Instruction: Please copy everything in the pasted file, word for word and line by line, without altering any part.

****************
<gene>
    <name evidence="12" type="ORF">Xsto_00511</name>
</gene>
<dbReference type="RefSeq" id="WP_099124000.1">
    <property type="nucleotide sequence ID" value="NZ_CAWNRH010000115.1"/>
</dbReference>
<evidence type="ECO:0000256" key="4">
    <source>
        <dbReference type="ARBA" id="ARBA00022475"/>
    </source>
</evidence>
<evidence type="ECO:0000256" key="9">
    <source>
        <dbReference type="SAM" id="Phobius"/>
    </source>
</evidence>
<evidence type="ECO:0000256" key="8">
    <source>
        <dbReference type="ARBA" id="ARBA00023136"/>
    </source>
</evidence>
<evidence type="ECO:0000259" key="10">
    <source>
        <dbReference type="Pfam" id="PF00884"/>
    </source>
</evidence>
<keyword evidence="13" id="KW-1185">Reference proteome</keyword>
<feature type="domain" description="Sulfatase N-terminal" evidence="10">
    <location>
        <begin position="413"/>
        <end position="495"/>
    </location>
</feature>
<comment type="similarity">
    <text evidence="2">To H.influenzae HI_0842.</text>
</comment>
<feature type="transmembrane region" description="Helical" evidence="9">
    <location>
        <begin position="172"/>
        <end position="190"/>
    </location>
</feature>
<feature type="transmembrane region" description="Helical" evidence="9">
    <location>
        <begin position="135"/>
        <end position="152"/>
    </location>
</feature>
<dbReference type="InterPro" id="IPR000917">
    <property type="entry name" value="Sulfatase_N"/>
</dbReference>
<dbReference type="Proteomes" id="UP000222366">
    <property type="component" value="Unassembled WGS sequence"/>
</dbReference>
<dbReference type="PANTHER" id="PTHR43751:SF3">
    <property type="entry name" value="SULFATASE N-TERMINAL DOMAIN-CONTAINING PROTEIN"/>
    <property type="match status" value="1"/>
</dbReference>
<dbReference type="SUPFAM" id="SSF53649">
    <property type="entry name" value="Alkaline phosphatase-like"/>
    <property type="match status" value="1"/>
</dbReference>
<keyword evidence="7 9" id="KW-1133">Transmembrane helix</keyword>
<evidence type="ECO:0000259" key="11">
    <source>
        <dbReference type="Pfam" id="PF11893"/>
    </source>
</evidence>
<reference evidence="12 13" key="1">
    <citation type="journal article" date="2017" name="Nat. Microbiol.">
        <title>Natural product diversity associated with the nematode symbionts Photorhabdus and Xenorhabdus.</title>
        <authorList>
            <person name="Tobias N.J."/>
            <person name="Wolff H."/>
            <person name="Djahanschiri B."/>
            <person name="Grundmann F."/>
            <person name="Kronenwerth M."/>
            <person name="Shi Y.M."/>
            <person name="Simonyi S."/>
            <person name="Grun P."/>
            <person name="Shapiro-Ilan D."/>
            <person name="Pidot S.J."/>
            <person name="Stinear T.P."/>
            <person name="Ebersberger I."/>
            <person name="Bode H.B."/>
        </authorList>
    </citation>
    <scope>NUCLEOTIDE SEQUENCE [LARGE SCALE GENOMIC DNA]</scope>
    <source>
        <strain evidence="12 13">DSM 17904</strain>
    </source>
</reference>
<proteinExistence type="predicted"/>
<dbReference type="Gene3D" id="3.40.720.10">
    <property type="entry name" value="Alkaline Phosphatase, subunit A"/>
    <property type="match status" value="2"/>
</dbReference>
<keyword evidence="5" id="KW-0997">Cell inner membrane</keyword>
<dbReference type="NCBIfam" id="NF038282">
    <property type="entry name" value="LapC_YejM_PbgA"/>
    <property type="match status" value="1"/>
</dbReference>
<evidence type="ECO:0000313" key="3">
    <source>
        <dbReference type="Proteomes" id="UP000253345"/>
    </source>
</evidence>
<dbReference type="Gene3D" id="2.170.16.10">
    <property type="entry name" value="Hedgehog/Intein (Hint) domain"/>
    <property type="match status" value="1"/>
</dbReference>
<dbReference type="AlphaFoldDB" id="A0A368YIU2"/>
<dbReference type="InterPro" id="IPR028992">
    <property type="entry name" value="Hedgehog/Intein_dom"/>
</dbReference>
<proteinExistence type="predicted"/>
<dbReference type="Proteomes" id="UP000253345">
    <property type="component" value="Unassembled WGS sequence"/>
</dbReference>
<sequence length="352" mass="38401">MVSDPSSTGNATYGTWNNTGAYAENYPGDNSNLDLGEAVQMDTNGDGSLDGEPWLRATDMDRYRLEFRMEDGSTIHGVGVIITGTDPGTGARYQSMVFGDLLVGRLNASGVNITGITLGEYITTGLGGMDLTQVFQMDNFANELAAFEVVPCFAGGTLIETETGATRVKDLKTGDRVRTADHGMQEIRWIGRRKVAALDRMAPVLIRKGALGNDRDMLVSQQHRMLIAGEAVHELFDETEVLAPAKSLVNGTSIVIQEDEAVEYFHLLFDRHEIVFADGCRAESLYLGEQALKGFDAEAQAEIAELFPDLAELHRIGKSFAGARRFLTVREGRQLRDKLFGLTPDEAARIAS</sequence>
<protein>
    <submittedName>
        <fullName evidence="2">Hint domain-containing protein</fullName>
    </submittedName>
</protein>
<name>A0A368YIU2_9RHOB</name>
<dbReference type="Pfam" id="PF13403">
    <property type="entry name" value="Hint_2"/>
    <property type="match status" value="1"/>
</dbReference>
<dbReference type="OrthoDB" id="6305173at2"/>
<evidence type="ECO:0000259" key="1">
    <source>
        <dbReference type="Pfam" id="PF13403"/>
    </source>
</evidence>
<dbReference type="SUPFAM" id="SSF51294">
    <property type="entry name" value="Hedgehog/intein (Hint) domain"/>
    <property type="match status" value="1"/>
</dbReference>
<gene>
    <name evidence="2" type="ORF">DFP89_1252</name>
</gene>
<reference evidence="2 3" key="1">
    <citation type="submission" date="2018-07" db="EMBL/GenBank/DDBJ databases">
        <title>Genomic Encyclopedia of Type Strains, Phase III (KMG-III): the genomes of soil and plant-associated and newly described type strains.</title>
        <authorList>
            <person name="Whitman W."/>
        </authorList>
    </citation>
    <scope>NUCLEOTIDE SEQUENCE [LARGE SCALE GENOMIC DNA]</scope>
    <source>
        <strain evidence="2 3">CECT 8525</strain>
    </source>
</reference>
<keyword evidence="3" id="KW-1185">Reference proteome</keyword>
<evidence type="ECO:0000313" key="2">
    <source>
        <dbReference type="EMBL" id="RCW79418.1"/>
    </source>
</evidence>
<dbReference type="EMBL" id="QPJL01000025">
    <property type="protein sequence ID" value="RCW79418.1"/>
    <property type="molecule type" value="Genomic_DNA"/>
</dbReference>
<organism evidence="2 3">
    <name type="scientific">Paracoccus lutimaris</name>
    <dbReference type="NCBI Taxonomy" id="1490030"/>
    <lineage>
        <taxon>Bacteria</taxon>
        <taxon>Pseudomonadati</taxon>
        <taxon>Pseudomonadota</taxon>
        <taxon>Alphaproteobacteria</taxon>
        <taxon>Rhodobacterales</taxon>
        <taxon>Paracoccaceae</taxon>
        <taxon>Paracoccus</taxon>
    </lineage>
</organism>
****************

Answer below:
<gene>
    <name evidence="12" type="ORF">Xsto_00511</name>
</gene>
<dbReference type="RefSeq" id="WP_099124000.1">
    <property type="nucleotide sequence ID" value="NZ_CAWNRH010000115.1"/>
</dbReference>
<evidence type="ECO:0000256" key="4">
    <source>
        <dbReference type="ARBA" id="ARBA00022475"/>
    </source>
</evidence>
<evidence type="ECO:0000256" key="9">
    <source>
        <dbReference type="SAM" id="Phobius"/>
    </source>
</evidence>
<evidence type="ECO:0000256" key="8">
    <source>
        <dbReference type="ARBA" id="ARBA00023136"/>
    </source>
</evidence>
<evidence type="ECO:0000259" key="10">
    <source>
        <dbReference type="Pfam" id="PF00884"/>
    </source>
</evidence>
<keyword evidence="13" id="KW-1185">Reference proteome</keyword>
<feature type="domain" description="Sulfatase N-terminal" evidence="10">
    <location>
        <begin position="413"/>
        <end position="495"/>
    </location>
</feature>
<comment type="similarity">
    <text evidence="2">To H.influenzae HI_0842.</text>
</comment>
<feature type="transmembrane region" description="Helical" evidence="9">
    <location>
        <begin position="172"/>
        <end position="190"/>
    </location>
</feature>
<feature type="transmembrane region" description="Helical" evidence="9">
    <location>
        <begin position="135"/>
        <end position="152"/>
    </location>
</feature>
<dbReference type="InterPro" id="IPR000917">
    <property type="entry name" value="Sulfatase_N"/>
</dbReference>
<dbReference type="Proteomes" id="UP000222366">
    <property type="component" value="Unassembled WGS sequence"/>
</dbReference>
<dbReference type="PANTHER" id="PTHR43751:SF3">
    <property type="entry name" value="SULFATASE N-TERMINAL DOMAIN-CONTAINING PROTEIN"/>
    <property type="match status" value="1"/>
</dbReference>
<dbReference type="SUPFAM" id="SSF53649">
    <property type="entry name" value="Alkaline phosphatase-like"/>
    <property type="match status" value="1"/>
</dbReference>
<keyword evidence="7 9" id="KW-1133">Transmembrane helix</keyword>
<evidence type="ECO:0000259" key="11">
    <source>
        <dbReference type="Pfam" id="PF11893"/>
    </source>
</evidence>
<reference evidence="12 13" key="1">
    <citation type="journal article" date="2017" name="Nat. Microbiol.">
        <title>Natural product diversity associated with the nematode symbionts Photorhabdus and Xenorhabdus.</title>
        <authorList>
            <person name="Tobias N.J."/>
            <person name="Wolff H."/>
            <person name="Djahanschiri B."/>
            <person name="Grundmann F."/>
            <person name="Kronenwerth M."/>
            <person name="Shi Y.M."/>
            <person name="Simonyi S."/>
            <person name="Grun P."/>
            <person name="Shapiro-Ilan D."/>
            <person name="Pidot S.J."/>
            <person name="Stinear T.P."/>
            <person name="Ebersberger I."/>
            <person name="Bode H.B."/>
        </authorList>
    </citation>
    <scope>NUCLEOTIDE SEQUENCE [LARGE SCALE GENOMIC DNA]</scope>
    <source>
        <strain evidence="12 13">DSM 17904</strain>
    </source>
</reference>
<proteinExistence type="predicted"/>
<dbReference type="Gene3D" id="3.40.720.10">
    <property type="entry name" value="Alkaline Phosphatase, subunit A"/>
    <property type="match status" value="2"/>
</dbReference>
<keyword evidence="5" id="KW-0997">Cell inner membrane</keyword>
<dbReference type="NCBIfam" id="NF038282">
    <property type="entry name" value="LapC_YejM_PbgA"/>
    <property type="match status" value="1"/>
</dbReference>
<evidence type="ECO:0000313" key="3">
    <source>
        <dbReference type="Proteomes" id="UP000253345"/>
    </source>
</evidence>
<dbReference type="Gene3D" id="2.170.16.10">
    <property type="entry name" value="Hedgehog/Intein (Hint) domain"/>
    <property type="match status" value="1"/>
</dbReference>
<dbReference type="AlphaFoldDB" id="A0A368YIU2"/>
<dbReference type="InterPro" id="IPR028992">
    <property type="entry name" value="Hedgehog/Intein_dom"/>
</dbReference>
<proteinExistence type="predicted"/>
<dbReference type="Proteomes" id="UP000253345">
    <property type="component" value="Unassembled WGS sequence"/>
</dbReference>
<sequence length="352" mass="38401">MVSDPSSTGNATYGTWNNTGAYAENYPGDNSNLDLGEAVQMDTNGDGSLDGEPWLRATDMDRYRLEFRMEDGSTIHGVGVIITGTDPGTGARYQSMVFGDLLVGRLNASGVNITGITLGEYITTGLGGMDLTQVFQMDNFANELAAFEVVPCFAGGTLIETETGATRVKDLKTGDRVRTADHGMQEIRWIGRRKVAALDRMAPVLIRKGALGNDRDMLVSQQHRMLIAGEAVHELFDETEVLAPAKSLVNGTSIVIQEDEAVEYFHLLFDRHEIVFADGCRAESLYLGEQALKGFDAEAQAEIAELFPDLAELHRIGKSFAGARRFLTVREGRQLRDKLFGLTPDEAARIAS</sequence>
<protein>
    <submittedName>
        <fullName evidence="2">Hint domain-containing protein</fullName>
    </submittedName>
</protein>
<name>A0A368YIU2_9RHOB</name>
<dbReference type="Pfam" id="PF13403">
    <property type="entry name" value="Hint_2"/>
    <property type="match status" value="1"/>
</dbReference>
<dbReference type="OrthoDB" id="6305173at2"/>
<evidence type="ECO:0000259" key="1">
    <source>
        <dbReference type="Pfam" id="PF13403"/>
    </source>
</evidence>
<dbReference type="SUPFAM" id="SSF51294">
    <property type="entry name" value="Hedgehog/intein (Hint) domain"/>
    <property type="match status" value="1"/>
</dbReference>
<gene>
    <name evidence="2" type="ORF">DFP89_1252</name>
</gene>
<reference evidence="2 3" key="1">
    <citation type="submission" date="2018-07" db="EMBL/GenBank/DDBJ databases">
        <title>Genomic Encyclopedia of Type Strains, Phase III (KMG-III): the genomes of soil and plant-associated and newly described type strains.</title>
        <authorList>
            <person name="Whitman W."/>
        </authorList>
    </citation>
    <scope>NUCLEOTIDE SEQUENCE [LARGE SCALE GENOMIC DNA]</scope>
    <source>
        <strain evidence="2 3">CECT 8525</strain>
    </source>
</reference>
<keyword evidence="3" id="KW-1185">Reference proteome</keyword>
<evidence type="ECO:0000313" key="2">
    <source>
        <dbReference type="EMBL" id="RCW79418.1"/>
    </source>
</evidence>
<dbReference type="EMBL" id="QPJL01000025">
    <property type="protein sequence ID" value="RCW79418.1"/>
    <property type="molecule type" value="Genomic_DNA"/>
</dbReference>
<organism evidence="2 3">
    <name type="scientific">Paracoccus lutimaris</name>
    <dbReference type="NCBI Taxonomy" id="1490030"/>
    <lineage>
        <taxon>Bacteria</taxon>
        <taxon>Pseudomonadati</taxon>
        <taxon>Pseudomonadota</taxon>
        <taxon>Alphaproteobacteria</taxon>
        <taxon>Rhodobacterales</taxon>
        <taxon>Paracoccaceae</taxon>
        <taxon>Paracoccus</taxon>
    </lineage>
</organism>